LMC is perfect for ‘Last Chance U’

Jesus Cano, @Juice_Cano

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Los Medanos College football is the ideal program to be featured on the Netflix series “Last Chance U.”

If you are unaware of the series, Netflix documents the life of a community college football program. So far, Netflix highlighted two community colleges, Eastern Mississippi and Independence College in Kansas. It’s a series I felt so much excitement to watch because it gave the spotlight these athletes deserve on a national level. But as a realist and someone that’s covered community college football, it didn’t tell what really goes into this level of the sport. The series is great, but it does not reflect the real JuCo struggle. The students who are barely surviving to get by, some that are barely getting by in life.

The only thing those teams have in comparison is the fact they are looking for their last chance to play D1 football.

But other than that, this series paints an inaccurate picture of what JuCo football, or athletics, really is.

In the series, Independence has an Adidas sponsorship where many of the players receive cleats, hats, shirts, and so on all for free. They essentially all get the NFL treatment when it comes to gear. For many schools, it’s just the opposite.

LMC football has no sort of brand sponsorships. During spring ball practices, these athletes are wearing old game jerseys as practice jerseys. Along the rest of the equipment, players have to find a way to pay for cleats, gloves and other equipment out of their own pockets.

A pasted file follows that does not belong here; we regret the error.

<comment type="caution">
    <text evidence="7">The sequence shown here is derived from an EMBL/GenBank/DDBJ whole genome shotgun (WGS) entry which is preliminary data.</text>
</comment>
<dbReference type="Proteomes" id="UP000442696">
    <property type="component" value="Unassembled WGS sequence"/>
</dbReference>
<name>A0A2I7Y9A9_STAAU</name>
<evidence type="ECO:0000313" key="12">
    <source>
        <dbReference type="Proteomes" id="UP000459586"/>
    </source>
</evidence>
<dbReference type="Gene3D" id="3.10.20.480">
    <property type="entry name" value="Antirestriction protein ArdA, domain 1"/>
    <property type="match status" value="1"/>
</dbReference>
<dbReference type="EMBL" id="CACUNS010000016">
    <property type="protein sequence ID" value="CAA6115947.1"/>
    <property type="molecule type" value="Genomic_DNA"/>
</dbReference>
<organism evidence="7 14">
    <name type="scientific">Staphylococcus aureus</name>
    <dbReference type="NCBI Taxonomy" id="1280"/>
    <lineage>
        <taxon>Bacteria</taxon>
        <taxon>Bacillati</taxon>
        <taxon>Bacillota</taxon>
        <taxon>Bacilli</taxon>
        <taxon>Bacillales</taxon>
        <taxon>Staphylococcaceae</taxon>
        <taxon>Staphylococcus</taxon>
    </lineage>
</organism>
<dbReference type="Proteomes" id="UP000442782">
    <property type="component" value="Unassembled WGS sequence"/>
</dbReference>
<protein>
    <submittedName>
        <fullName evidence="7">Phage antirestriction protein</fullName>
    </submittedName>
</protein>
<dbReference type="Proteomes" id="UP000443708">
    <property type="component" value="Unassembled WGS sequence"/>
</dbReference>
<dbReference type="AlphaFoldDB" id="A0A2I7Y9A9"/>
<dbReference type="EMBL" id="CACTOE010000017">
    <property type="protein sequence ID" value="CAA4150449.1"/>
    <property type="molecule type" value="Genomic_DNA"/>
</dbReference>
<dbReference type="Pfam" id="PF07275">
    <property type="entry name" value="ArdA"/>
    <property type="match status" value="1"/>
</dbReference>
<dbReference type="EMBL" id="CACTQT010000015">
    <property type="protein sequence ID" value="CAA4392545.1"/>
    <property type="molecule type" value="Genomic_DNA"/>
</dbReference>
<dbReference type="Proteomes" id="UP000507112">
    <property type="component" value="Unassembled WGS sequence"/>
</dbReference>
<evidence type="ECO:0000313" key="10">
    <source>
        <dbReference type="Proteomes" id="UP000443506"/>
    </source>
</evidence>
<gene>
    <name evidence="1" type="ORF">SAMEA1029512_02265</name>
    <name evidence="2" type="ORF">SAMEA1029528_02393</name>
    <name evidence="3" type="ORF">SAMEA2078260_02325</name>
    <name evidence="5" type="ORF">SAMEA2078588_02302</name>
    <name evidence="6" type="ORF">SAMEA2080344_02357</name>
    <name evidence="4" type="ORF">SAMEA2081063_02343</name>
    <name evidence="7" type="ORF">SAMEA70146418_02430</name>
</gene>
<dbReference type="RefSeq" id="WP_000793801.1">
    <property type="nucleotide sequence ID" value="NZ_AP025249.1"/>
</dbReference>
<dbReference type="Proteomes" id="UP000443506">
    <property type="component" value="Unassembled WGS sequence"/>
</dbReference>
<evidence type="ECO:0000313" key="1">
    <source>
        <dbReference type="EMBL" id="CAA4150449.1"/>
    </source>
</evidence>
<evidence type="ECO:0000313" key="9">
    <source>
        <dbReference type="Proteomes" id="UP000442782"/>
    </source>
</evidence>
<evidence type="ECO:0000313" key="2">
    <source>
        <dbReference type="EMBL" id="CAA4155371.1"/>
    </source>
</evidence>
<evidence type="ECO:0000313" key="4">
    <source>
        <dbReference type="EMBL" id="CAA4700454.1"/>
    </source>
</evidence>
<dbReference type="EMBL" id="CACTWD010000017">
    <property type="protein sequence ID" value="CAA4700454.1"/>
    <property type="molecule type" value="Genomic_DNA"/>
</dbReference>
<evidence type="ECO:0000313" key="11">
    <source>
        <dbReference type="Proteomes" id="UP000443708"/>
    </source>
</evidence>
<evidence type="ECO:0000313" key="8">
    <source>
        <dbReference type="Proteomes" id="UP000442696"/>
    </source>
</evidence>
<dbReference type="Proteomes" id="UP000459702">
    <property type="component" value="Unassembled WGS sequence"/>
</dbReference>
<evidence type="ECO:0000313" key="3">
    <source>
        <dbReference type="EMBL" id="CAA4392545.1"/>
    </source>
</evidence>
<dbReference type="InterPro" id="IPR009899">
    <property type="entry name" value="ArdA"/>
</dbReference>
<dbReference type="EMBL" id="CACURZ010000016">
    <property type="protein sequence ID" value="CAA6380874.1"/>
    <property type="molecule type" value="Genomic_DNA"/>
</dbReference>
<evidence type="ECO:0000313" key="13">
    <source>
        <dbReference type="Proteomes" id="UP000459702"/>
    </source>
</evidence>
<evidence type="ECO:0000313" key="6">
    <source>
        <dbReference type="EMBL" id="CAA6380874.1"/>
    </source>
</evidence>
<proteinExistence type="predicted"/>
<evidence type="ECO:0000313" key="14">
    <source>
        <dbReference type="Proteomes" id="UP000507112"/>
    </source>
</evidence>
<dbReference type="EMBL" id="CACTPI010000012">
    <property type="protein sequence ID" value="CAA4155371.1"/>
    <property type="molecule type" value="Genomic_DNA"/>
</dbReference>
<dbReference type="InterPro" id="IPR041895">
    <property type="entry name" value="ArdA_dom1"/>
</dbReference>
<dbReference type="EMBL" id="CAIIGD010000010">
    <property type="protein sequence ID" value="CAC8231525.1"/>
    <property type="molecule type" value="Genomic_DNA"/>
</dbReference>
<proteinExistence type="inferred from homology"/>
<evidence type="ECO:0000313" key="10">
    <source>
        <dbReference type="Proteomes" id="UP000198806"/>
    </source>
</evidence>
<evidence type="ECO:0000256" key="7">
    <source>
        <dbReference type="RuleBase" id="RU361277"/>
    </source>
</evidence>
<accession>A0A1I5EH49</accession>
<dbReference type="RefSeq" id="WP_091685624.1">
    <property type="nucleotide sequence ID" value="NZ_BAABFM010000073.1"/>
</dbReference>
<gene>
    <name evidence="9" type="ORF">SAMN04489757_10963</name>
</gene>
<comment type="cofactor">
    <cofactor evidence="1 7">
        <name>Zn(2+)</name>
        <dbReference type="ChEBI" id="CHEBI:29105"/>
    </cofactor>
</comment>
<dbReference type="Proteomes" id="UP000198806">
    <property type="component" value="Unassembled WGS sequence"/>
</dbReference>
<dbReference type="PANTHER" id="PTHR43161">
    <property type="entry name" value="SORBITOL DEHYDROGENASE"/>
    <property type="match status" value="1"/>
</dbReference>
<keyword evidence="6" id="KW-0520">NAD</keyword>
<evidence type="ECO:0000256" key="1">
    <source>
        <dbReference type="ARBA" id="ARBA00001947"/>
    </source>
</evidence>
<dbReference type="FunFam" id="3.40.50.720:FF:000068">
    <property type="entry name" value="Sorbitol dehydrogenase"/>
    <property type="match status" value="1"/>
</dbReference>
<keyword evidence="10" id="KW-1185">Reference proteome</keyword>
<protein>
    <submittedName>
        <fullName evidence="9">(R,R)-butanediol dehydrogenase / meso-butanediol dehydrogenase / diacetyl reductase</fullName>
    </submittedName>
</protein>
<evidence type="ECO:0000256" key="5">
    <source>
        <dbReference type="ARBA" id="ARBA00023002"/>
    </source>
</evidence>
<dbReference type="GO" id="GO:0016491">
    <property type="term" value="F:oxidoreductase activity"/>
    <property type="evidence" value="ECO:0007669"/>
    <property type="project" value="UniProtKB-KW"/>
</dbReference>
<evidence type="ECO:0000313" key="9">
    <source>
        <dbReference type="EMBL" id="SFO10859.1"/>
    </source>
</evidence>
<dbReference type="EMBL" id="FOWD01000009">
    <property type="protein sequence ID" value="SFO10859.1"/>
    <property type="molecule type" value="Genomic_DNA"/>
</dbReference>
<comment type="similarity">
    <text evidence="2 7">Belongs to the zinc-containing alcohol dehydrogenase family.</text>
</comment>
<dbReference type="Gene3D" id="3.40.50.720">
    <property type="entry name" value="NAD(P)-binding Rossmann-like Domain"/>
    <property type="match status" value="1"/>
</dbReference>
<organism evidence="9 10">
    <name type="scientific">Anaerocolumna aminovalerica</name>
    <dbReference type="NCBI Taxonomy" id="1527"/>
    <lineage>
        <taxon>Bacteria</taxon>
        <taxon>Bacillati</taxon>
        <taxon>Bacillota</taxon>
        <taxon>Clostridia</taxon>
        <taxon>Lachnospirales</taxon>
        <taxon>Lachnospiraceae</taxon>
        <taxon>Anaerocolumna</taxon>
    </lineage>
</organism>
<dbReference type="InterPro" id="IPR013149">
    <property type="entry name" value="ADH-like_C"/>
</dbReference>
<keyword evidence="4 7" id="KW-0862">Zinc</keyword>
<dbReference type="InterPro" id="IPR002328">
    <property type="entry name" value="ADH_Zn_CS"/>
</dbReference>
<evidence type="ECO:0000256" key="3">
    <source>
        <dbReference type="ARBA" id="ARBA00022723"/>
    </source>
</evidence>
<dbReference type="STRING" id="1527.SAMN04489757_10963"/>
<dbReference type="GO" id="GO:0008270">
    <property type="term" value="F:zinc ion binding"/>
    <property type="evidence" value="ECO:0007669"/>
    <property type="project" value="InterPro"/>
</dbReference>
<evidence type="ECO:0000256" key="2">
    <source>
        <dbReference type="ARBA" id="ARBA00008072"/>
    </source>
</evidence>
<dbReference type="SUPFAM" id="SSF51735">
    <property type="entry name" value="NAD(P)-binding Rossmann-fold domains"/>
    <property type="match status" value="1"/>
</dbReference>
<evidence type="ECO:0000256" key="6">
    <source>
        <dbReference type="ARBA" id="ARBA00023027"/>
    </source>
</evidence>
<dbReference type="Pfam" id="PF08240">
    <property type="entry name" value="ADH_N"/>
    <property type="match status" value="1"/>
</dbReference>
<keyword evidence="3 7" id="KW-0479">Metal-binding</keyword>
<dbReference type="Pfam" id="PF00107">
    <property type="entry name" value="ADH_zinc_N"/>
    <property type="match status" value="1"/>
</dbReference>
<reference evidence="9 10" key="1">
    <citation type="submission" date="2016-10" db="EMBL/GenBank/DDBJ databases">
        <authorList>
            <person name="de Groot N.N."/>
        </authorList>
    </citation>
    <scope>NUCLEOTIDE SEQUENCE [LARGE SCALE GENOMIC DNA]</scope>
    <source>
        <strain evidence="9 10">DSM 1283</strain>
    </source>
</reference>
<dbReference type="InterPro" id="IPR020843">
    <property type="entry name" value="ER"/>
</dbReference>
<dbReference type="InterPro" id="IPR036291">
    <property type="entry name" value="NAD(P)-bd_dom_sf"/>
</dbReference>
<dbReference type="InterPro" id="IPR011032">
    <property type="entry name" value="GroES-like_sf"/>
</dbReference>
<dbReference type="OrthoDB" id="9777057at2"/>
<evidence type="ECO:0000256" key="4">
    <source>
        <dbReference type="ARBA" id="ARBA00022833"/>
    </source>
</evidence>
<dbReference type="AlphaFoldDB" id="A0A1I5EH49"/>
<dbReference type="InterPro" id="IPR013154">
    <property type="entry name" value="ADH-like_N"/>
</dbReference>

Other things LMC athletes don’t receive are athletic scholarships or free housing like the show presents on Netflix. Many of the football players at LMC often have to work full-time jobs to feed themselves, and sometimes their own families. They do all of this while being full-time students and athletes.

While some of the athletes on “Last Chance U” are former Division I recruits out of high school that even played some NCAA games like Malik Henry and Carlos Thompson. LMC has a lot of underdog athletes that never were on the radar even of any schools. Some factors that lure in is being overshadowed by other players, or simply going to a school that did not have a strong presence in the recruiting game. Despite LMC being in the backyard of the Bay Valley Athletic League, potentially the best high school football league in all of Northern California, LMC still gets out recruited by other schools as far as City College of San Francisco and Laney College.

While LMC may not send athletes to prestigious football schools like Alabama and Oregon, the Stangs coaching staff has done an excellent job getting a lot of these kids to the next level.

These JuCo football players don’t have the fan support system they once had in high school. Feeder schools like Liberty, Pittsburg and Clayton Valley have explosive home crowds with electric environments. It’s not the same here at LMC. Opening night draws people in, but after that, it’ll be a miracle for LMC to crack 250 people in the stands. “Last Chance U” shows these enormous JuCo stadiums with heavy crowds, jumbotrons and much more. If someone were to go to an LMC football game, they would be very mistaken. Not to mention, there doesn’t appear to be a strong community presence at LMC just like there is at the other colleges.

If Netflix really wants “Last Chance U” to show what the real JuCo struggles, they should bring their crew to LMC.

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